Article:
St. Valentine was a real saint who had died because he was a patron of love. In 269 A.D., the emperor of Rome had forbidden marriage because he believed that married men were bad soldiers and was also having trouble persuading them to join his army. If men were not married he believed this problem would go away. During this time, the emperor Claudius II had also outlawed Christianity, with the ambition to become the supreme ruler who all would obey. In opposition of these new laws, a bishop named Valentine continued to support Christianity and the belief that everyone should have the freedom to love God as the Supreme Being and undertake the sacrament of marriage.
In support of this, Valentine invited couples to meet him secretly and then he would marry them. Eventually he was caught and brought before the emperor. Claudius recognized his deep conviction and strength, at first offering him position as ally if he renounced his faith. Valentine however, would not give up what he believed in. He was then thrown in jail and was ordered to be put to death. While in prison awaiting his death, Valentine had fallen in love with the jailer’s daughter. The night before his execution he sent her a final farewell note, signing it From your Valentine.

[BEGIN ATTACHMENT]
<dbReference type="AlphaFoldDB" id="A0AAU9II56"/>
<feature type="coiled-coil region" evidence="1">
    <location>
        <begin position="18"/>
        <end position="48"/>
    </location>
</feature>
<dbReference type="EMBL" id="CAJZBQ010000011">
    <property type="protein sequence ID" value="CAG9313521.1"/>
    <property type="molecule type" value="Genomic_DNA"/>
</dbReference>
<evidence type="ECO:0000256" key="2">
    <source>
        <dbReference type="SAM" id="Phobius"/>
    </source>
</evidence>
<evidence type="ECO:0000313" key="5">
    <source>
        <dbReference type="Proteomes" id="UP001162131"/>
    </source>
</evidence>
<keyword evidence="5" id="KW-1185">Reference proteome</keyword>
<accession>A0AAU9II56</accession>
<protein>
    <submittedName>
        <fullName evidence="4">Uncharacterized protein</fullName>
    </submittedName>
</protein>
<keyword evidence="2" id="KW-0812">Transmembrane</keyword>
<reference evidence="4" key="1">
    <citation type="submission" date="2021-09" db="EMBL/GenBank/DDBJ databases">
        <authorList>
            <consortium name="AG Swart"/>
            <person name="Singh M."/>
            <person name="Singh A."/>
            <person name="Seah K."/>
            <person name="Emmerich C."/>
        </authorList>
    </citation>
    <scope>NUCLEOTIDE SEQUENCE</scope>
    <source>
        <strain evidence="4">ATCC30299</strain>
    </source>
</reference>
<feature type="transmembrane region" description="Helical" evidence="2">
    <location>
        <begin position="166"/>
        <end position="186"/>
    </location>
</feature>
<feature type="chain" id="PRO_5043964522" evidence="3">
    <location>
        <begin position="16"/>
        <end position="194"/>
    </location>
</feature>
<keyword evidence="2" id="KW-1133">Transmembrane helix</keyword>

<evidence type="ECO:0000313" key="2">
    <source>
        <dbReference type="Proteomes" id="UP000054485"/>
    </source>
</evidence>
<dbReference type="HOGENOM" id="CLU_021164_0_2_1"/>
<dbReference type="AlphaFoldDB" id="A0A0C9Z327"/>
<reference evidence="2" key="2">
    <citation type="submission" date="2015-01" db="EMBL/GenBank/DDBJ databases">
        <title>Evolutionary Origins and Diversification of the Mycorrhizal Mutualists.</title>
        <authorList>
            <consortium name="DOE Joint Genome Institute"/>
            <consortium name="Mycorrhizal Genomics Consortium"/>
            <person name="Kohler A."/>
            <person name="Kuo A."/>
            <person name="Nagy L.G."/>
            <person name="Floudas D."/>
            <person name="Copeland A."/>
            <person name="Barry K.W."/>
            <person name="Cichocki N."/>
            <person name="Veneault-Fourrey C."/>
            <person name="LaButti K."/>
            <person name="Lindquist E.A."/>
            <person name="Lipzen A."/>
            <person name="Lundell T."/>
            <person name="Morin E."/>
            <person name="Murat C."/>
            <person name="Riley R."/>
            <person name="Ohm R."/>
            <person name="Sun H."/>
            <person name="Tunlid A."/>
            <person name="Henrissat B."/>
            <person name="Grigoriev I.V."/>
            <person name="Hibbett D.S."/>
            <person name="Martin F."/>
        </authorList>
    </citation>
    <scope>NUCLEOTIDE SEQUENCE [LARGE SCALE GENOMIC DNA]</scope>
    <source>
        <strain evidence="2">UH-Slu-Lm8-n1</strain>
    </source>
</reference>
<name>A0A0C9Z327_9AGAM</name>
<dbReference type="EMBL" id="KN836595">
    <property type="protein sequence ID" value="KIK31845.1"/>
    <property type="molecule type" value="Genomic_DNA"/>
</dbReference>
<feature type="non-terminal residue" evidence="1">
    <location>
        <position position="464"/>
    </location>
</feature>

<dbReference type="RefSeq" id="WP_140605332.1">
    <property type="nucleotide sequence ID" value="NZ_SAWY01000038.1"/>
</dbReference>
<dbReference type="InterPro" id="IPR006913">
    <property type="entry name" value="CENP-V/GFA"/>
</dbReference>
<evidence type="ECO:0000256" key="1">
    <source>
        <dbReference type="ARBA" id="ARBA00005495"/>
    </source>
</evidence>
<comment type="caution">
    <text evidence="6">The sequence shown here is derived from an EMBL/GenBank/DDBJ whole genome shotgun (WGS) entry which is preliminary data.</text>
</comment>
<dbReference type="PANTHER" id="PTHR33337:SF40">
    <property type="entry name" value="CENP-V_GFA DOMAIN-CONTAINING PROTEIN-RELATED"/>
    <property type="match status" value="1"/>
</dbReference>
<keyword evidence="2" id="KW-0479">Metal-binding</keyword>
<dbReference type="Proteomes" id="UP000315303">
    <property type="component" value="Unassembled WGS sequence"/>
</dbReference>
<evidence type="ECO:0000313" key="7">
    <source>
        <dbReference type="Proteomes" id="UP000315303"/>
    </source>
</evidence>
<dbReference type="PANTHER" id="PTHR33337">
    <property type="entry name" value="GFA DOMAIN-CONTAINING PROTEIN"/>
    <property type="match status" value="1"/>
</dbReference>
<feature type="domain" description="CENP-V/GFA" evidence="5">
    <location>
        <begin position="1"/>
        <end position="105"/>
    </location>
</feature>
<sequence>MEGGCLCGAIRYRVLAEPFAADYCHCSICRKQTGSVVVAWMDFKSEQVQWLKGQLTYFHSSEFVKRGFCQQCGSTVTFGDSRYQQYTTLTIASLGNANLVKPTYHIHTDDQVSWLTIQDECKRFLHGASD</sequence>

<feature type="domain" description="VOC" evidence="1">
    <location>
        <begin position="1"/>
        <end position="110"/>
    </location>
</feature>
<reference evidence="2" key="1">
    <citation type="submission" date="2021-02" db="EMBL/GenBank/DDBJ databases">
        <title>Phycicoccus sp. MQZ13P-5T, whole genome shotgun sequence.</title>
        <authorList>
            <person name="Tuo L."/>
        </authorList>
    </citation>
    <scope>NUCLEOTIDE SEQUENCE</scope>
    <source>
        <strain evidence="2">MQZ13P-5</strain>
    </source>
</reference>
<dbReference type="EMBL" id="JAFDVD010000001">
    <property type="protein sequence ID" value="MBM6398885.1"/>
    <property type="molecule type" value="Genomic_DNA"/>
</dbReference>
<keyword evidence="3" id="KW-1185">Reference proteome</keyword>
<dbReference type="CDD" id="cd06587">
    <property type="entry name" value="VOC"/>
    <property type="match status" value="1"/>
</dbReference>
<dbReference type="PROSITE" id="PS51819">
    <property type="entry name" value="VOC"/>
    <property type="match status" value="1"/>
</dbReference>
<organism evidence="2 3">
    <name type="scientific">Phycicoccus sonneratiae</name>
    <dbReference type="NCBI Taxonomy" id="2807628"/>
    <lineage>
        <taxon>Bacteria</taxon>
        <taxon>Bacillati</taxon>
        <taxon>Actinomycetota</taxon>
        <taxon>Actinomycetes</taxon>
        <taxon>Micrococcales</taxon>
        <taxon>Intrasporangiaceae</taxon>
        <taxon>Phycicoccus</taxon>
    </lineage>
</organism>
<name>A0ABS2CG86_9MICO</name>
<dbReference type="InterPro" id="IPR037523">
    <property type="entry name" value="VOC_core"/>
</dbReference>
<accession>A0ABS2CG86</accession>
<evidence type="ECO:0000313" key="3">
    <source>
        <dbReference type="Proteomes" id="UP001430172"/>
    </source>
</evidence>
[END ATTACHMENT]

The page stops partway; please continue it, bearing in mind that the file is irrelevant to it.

He died February 14, 270 A.D.
Since then the tradition has been built that on this day love should be celebrated. From notes it turned to cards and from simple cards to chocolates and flowers. This day has grown to become an international commemoration of love, friendship, and adoration.
What will you be sending this Valentine’s Day?